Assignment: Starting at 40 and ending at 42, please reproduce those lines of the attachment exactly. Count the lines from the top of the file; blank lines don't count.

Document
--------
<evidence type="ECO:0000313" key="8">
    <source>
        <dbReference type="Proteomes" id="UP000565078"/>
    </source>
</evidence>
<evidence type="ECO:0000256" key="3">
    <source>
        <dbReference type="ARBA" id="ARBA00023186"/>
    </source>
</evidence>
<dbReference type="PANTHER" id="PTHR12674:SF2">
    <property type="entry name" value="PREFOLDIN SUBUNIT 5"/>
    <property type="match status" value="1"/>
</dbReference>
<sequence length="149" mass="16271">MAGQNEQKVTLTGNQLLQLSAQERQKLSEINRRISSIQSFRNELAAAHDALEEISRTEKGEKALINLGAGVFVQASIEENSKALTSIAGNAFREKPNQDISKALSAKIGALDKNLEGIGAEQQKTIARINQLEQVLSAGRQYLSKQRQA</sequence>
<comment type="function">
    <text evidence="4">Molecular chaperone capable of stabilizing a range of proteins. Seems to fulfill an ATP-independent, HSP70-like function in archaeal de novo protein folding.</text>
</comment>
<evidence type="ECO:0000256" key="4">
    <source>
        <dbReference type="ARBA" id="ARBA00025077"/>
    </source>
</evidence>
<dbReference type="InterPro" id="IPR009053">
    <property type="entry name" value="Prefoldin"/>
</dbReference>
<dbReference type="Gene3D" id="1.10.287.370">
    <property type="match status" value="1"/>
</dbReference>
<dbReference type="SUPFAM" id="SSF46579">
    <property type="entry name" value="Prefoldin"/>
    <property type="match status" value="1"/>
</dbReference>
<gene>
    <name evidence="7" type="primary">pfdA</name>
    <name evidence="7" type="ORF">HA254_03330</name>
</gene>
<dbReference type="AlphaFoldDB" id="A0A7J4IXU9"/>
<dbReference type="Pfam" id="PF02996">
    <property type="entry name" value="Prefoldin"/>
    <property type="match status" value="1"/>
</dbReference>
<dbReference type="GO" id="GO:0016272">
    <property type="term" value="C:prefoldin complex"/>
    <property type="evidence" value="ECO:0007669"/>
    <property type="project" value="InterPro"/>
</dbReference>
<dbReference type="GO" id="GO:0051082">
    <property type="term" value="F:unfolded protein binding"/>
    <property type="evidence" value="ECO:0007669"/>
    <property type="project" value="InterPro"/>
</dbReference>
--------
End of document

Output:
    <property type="entry name" value="Prefoldin"/>
    <property type="match status" value="1"/>
</dbReference>